Science Fiction and religion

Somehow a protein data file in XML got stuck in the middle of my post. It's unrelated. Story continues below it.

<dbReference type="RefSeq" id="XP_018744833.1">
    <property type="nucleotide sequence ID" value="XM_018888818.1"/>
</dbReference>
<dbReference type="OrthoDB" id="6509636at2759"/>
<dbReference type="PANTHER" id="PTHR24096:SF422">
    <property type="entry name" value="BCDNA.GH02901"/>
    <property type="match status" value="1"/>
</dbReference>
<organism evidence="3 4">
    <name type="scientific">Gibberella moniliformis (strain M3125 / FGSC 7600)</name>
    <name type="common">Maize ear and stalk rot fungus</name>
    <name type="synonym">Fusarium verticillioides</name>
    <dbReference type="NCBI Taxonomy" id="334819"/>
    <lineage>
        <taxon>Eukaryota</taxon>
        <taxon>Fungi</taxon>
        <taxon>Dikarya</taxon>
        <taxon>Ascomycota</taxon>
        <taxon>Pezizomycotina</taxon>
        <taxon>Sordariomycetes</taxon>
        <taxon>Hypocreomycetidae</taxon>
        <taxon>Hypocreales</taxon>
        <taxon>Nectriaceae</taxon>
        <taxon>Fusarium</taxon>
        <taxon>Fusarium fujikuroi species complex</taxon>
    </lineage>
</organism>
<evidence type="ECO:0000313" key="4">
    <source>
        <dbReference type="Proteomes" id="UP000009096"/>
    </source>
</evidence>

seem strangely related to me. I am a dedicated fan of Star Trek and the new revised Battlestar Galactica. I am also a dedicated student of religion. It’s something to do with the leaps into the big themes: death, time, love, right vs. wrong. My favorite Star Trek episodes are the ones where time folds and the Enterprise encounters itself from a time before or a time ahead. And so, when I read a long discussion on writer Dawn Potter’s facebook page about Star Trek and literature (Hamlet and Milton), I was thrilled. Usually, my sci fi friends don’t know Milton. And, my Milton friends don’t know Spock. But Dawn’s friends were actually parsing Star Trek. Many of us agreed that we also liked Star Trek The Next Generation. My theory is that Captain Picard and his comrades are like unitarians in space (in pajamas). Actually, this is my friend Paul’s theory and he is a Unitarian (when he feels like it), so he should know. Anyways, he says that we (he and I and other liberal religious people, like most Unitarians) share Picard’s politics. We try to embrace all cultures, never want to harm anyone, or take away from any culture’s (or planet’s) right of self-determination. And yet, if anyone misbehaves, we understand that we have to take action of some kind. Always, force is the last recourse, though. That’s a little different from Star Trek 1, I think, but the cold war was over by 1986 when Next Generation began. Is that the right date? I think so, but I am sure some Next Generation person will correct me if I am wrong.